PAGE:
One attribute of democracy is that losers accept defeat without resorting to the force of arms or destroying the government with which they disagree. Indeed, this is democracy’s essence: the peaceful resolution of conflicts by some mechanism that traces its ultimate authority to the mass of voters. By threatening to “shut down” the government or reject a needed increase in the federal debt ceiling, many congressional Republicans seem oblivious to these widely embraced norms of behavior.
It is not that Republicans have single-handedly caused the unending budget impasse. Far from it. President Obama and congressional Democrats deserve much blame. As almost everyone must now know, the crux of the budget problem lies in the rising costs of Social Security, Medicare and other programs for older Americans. By 2038, Social Security and Medicare alone will claim one dollar in nine of the U.S. economy, according to the latest Congressional Budget Office projections. Now, it’s one dollar in 12. In 1990, it was one in 17.
Republicans correctly argue that the central budget task is to control this spending. Unless it is, there will be continuous budget deficits, higher taxes or deep cuts in other programs. Yet, the president, though repeatedly congratulating himself on tackling entitlement programs, hasn’t done so in any serious way. He has yet to address the American people on the need to raise eligibility ages, cut benefits for wealthier recipients and control health spending. By and large, congressional Democrats have also dodged the real issues. Until they commit to reducing the growth of Social Security and Medicare, they cannot claim to be serious about budget negotiations.
As for Obamacare (the Affordable Care Act), Republicans are admittedly obsessed with it. But Democrats fomented much of this fanatical opposition. Pushing “universal” care in 2009 was predictably polarizing. This was clear then. In December 2008, I wrote a column urging president-elect Obama to focus on the economy and to delay action on health care, which could be “politically poisonous.” If obvious to me, it must have been obvious to everyone. The president and Democrats, having decided otherwise, now disingenuously wonder why Obamacare is polarizing.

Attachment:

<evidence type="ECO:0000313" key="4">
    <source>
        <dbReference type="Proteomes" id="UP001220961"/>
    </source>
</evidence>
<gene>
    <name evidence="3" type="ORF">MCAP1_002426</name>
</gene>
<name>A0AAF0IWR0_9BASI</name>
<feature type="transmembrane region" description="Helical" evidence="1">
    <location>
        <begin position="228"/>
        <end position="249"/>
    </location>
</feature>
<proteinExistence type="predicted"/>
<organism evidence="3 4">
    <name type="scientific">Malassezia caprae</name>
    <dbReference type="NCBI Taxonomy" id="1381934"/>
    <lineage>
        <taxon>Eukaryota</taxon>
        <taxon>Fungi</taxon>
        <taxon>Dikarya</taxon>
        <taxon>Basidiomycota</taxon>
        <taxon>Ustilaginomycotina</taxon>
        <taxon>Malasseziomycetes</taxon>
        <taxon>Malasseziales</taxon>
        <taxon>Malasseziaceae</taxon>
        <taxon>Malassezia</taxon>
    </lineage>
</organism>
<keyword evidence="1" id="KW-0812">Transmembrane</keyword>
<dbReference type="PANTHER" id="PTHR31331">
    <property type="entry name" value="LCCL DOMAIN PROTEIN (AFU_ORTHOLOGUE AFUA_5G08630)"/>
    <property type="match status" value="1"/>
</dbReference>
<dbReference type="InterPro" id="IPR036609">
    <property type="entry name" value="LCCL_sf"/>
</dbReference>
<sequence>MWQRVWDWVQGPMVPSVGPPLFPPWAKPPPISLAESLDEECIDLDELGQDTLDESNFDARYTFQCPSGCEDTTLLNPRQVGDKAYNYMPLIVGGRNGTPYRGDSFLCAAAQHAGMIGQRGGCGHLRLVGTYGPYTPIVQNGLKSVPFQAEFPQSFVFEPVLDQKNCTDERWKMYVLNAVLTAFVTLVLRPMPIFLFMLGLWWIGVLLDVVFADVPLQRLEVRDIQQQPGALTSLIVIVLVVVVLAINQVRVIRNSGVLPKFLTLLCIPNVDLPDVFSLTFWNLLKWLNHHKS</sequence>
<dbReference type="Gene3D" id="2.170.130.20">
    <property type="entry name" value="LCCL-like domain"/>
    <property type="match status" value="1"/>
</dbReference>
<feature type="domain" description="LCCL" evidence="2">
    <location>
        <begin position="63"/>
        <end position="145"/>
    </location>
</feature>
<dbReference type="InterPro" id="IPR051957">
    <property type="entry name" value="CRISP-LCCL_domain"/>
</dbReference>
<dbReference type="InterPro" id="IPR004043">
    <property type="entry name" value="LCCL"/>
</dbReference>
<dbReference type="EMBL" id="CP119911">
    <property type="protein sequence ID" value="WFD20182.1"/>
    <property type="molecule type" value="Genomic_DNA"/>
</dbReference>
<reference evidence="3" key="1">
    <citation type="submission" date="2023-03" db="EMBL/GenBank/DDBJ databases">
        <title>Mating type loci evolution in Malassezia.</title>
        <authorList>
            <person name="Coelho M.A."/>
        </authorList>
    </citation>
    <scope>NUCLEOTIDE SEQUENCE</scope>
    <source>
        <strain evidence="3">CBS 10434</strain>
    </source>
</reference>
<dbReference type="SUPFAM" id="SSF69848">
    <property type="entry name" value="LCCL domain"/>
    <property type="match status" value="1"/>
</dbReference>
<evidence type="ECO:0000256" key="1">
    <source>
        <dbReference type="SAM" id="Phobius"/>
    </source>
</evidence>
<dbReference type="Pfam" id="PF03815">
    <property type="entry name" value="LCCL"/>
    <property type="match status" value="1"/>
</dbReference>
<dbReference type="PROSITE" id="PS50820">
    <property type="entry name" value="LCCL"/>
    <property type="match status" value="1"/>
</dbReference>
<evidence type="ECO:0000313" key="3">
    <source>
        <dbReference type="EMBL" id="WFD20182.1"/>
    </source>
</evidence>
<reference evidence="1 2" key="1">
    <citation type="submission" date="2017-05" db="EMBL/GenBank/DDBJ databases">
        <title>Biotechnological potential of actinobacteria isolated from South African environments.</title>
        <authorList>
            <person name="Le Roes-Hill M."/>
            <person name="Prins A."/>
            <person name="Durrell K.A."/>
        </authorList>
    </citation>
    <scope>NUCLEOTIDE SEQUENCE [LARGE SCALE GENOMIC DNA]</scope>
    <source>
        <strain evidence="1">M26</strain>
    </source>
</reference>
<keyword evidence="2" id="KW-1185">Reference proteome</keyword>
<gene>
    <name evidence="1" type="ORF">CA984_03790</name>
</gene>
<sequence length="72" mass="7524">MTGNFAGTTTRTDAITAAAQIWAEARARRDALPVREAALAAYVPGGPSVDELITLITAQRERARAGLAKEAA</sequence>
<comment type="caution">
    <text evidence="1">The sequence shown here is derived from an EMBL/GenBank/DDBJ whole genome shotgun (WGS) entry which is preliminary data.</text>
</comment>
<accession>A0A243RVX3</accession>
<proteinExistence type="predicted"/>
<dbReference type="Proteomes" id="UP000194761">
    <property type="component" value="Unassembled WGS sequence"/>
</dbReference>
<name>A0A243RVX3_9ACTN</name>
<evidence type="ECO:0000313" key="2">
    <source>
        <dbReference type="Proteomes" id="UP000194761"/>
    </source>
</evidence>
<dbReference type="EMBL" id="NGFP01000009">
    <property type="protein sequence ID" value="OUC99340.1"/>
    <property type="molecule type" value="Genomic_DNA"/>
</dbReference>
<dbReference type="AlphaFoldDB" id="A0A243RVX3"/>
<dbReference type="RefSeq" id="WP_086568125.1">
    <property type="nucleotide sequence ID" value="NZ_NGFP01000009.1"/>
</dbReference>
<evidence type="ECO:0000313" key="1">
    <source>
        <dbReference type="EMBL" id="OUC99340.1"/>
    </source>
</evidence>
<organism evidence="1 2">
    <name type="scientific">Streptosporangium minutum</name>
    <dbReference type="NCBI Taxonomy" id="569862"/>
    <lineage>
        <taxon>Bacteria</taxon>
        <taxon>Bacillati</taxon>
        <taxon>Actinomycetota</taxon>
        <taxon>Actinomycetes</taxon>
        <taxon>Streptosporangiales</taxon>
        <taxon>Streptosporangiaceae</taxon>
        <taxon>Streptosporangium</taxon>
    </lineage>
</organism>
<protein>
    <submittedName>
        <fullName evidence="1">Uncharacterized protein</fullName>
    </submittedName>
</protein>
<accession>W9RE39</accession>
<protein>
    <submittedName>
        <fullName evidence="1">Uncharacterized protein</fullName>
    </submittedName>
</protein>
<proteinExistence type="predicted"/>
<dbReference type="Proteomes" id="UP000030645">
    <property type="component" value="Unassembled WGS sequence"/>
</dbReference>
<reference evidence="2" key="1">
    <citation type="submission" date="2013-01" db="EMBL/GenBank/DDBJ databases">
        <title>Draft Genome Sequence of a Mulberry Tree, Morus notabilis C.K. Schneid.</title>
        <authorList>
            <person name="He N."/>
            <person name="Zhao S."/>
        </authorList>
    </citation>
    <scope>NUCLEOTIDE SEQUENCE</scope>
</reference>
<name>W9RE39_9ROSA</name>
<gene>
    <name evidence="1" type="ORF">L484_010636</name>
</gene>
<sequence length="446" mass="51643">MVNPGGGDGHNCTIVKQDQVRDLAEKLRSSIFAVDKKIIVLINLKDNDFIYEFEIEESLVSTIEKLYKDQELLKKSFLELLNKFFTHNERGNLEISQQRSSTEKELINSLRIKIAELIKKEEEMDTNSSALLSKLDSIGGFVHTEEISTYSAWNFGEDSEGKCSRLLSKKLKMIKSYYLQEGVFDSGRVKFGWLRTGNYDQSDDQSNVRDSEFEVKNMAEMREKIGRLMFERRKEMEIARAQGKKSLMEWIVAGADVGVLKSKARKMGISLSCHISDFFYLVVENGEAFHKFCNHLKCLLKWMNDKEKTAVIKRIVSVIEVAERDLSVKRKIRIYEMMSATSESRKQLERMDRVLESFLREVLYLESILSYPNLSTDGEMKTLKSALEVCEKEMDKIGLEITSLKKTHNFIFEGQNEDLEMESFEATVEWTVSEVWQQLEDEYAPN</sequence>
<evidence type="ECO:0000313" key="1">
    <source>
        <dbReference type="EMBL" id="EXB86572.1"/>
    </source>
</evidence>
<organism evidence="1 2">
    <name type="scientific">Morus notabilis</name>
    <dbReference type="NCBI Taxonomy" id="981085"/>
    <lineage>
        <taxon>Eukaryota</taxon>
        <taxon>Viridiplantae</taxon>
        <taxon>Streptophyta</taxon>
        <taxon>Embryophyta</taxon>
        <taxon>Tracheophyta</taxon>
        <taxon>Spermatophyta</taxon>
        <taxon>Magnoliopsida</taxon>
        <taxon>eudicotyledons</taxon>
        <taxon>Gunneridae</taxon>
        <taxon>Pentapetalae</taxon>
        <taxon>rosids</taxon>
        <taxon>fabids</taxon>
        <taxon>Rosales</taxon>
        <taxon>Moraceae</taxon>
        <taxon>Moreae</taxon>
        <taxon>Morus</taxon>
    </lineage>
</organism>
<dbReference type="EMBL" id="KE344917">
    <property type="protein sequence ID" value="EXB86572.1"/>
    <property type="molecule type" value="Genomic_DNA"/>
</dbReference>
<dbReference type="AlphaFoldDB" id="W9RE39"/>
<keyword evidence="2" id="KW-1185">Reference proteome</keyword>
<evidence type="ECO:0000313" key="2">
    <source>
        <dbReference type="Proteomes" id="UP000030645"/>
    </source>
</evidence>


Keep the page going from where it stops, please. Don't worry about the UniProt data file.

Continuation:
Still, Democrats can thank Republicans for shielding them from more public disapproval. Shutting down the government’s nonessential functions may not be armed rebellion, but it’s symbolically akin. It implies contempt for democratic institutions by having a minority undo prior decisions of the majority. It threatens public disorder, uncertainty or even chaos. Failing to raise the debt ceiling by mid-October (it’s been increased 78 times since 1960) would compound the damage, because it would be hard to know who — of government’s many claimants and creditors — would be paid. Financial markets would be shaken. Interest rates on federal debt would probably rise.
Obamacare seems a flimsy pretext for these bold bets. True, aside from bad timing, it is deeply flawed. But it’s not the end of the Republic. The federal government already subsidizes the health care of about 80 percent of Americans through insurance programs (Medicare, Medicaid) and tax breaks for employer-provided insurance. Obamacare might increase this by 5 or 10 percentage points (not everyone would receive coverage). That’s significant but not earth-shattering. To many Americans, the backdoor overturning of Obamacare seems risky or devious. By a 50 percent to 38 percent margin, people oppose “defunding” it, reports a Pew poll, even though more people dislike the program than support it.
If the tea-party types want to limit federal spending, let them focus on Social Security and Medicare. Their quiet about these huge and popular programs suggests hypocrisy. What we have is bipartisan dysfunction. The unwillingness of Republicans and Democrats alike to face the growing spending on older Americans has unwisely concentrated cuts on defense and discretionary domestic programs. The difference between Republicans and Democrats is scant. Republicans are reckless and irresponsible. Democrats are reckless and irresponsible — but have managed to look respectable.
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